Molly Alliman: They journal, they keep a food journal, to see what comes up in terms of “am I bloating when I eat this food? Do I have gas when I eat this food?” And even beyond that, I have them pay attention to their mood, their sleep, their skin and everything else that food can really affect over the course of the reintroduction so they can… Again, it’s all about teaching my clients to become empowered in their choices with food so that they know specifically what foods are making them feel a certain way when it comes to their health. So, you eliminate those foods, clear house and then you reintroduce them one by one and then keep track of those symptoms and see really how foods are affecting you in your body.
Manisha Thakor: Molly, whenever I’m checking out at the grocery store, I see this plethora of magazines touting new diets. And they can’t all be good and to my lay years, some of them actually sound scary. What are the downsides of all these different recommendations?
Molly Alliman: Yeah. I think in my realm of health coaching, improper diet is… it’s kind of two-part. One: the ingredients that you put into your body and then also two: the restriction of food groups. I would put improper diets in the category of paleo or Whole30 or keto, kind of in that category where you’re taking out food groups that are really good and nourishing for your body, such as grains or such as legumes, that aren’t on these diets and even good, whole carbohydrates and grains as well, that that can really, really affect your health, like you said, not so much from a digestive standpoint, but especially for women from a hormone standpoint.
Molly Alliman: A lot of women who go on these restrictive diets will end up losing their periods, end up with diagnosises of amenorrhea. I’ve seen a lot of hormone swings, mood swings, progesterone and estrogen being affected, even your adrenals being affected. You’re not getting the right nutrients for your body to produce hormones and that can really affect you as a woman.
Molly Alliman: I think on the male side, I see it affect them in terms of energy. Can be really kind of like a health problem from an improper diet is energy crashes because they’re not eating carbohydrates for energy and they’re getting their energy from fats, which can be sustainable but I always ask the question… A lot of men who are on the keto diet will say, “Oh, I’ve had so much more energy actually since starting the diet.” And I always ask them, “Well, what is your breakfast in the morning?” And 9 times out of 10, they’ll say, “Well, I’m not eating a breakfast. I’m having my Bulletproof coffee in the morning.” So, I always respond back and say, “Okay, you’re not eating and you’re having caffeine on an empty stomach. No wonder you have so much more energy but how is your sleep? And how’s your sex drive as well?” I’ve had a lot of men struggle with that in terms of being on improper diets.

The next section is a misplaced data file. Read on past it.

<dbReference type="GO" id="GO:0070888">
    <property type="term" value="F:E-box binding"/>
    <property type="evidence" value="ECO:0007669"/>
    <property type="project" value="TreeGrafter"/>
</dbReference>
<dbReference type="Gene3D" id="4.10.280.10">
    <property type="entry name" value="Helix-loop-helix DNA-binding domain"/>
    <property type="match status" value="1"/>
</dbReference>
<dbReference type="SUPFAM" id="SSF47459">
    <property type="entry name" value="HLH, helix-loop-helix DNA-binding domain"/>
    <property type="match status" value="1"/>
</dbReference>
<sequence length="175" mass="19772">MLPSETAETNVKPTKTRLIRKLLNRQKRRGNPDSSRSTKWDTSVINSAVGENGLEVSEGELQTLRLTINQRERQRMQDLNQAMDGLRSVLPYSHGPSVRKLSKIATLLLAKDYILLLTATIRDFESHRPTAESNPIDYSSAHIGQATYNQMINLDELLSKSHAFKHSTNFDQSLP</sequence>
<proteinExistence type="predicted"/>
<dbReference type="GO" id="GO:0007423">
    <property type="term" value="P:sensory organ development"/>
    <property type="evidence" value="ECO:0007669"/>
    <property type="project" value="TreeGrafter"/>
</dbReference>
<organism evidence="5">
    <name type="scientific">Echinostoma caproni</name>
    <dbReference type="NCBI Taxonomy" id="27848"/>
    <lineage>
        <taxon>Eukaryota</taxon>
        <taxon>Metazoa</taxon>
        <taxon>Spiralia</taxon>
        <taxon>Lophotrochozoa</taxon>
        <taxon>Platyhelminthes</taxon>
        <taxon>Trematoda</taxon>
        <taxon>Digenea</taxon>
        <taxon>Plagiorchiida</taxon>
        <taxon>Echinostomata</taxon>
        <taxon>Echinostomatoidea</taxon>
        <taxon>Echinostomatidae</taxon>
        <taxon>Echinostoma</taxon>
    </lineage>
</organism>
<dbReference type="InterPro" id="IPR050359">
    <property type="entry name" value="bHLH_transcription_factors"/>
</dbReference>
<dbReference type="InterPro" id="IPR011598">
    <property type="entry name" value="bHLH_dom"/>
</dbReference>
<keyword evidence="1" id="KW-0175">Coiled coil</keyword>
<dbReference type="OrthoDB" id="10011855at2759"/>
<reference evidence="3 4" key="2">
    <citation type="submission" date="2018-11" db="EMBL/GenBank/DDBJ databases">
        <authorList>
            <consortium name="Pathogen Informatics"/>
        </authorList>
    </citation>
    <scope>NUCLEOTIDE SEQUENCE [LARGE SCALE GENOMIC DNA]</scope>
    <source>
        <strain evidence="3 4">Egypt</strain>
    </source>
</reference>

Molly Alliman: And a lot of men who are on those diets supplement with these shake and protein powders that… getting more into the ingredient realm of improper diet, where there’s a lot of fake foods and fake ingredients out there today, processed sugars. Gums are my favorite thing to talk about. And you see xantham gum and all those gums that are in their stabilizers that are in a lot of foods now. And just lack of education around ingredients. People are more apt to really look at the label and see how many grams of carbohydrates or fats or any of the macronutrients are there but kind of skip the ingredient-reading part, which is so important as well.
Manisha Thakor: So, the latest, biggest, baddest Bogeyman these days seems to be sugar. What are your thoughts on that?
Molly Alliman: Yeah. I mean, sugar’s such a tough subject to approach. There’s been a lot of… I’ve listened to podcasts and watched lectures out there of dieticians or the nutritionist talking about food in terms of when you eat this type of food, it’s the equivalent of eating one tablespoon of sugar or if you’re eating this type of carbohydrate, it’s the equivalent of eating two tablespoons of sugar. But our body processes nutrients in food different than we process processed sugar.
Molly Alliman: So, I generally look at grams of sugar. I like to have usually under 10 grams of sugar if I’m buying a bar. If I’m on the go, like in an airport or traveling and I’m eating bars, I like to have 10 grams or less of sugar. Same with granola. Granola’s a really high-sugar food. I usually like to buy ones that are 7 or 8 grams of sugar or less because that’s just takes into account the added sugar. But then if fruit were to have a label, which it doesn’t, you don’t pick up a banana with a food label on it, but if it were, a banana definitely has more than 10 grams of sugar. But a banana also has so many more nutrients in it and it has fiber in it as well. So, our body breaks down the glucose a lot differently.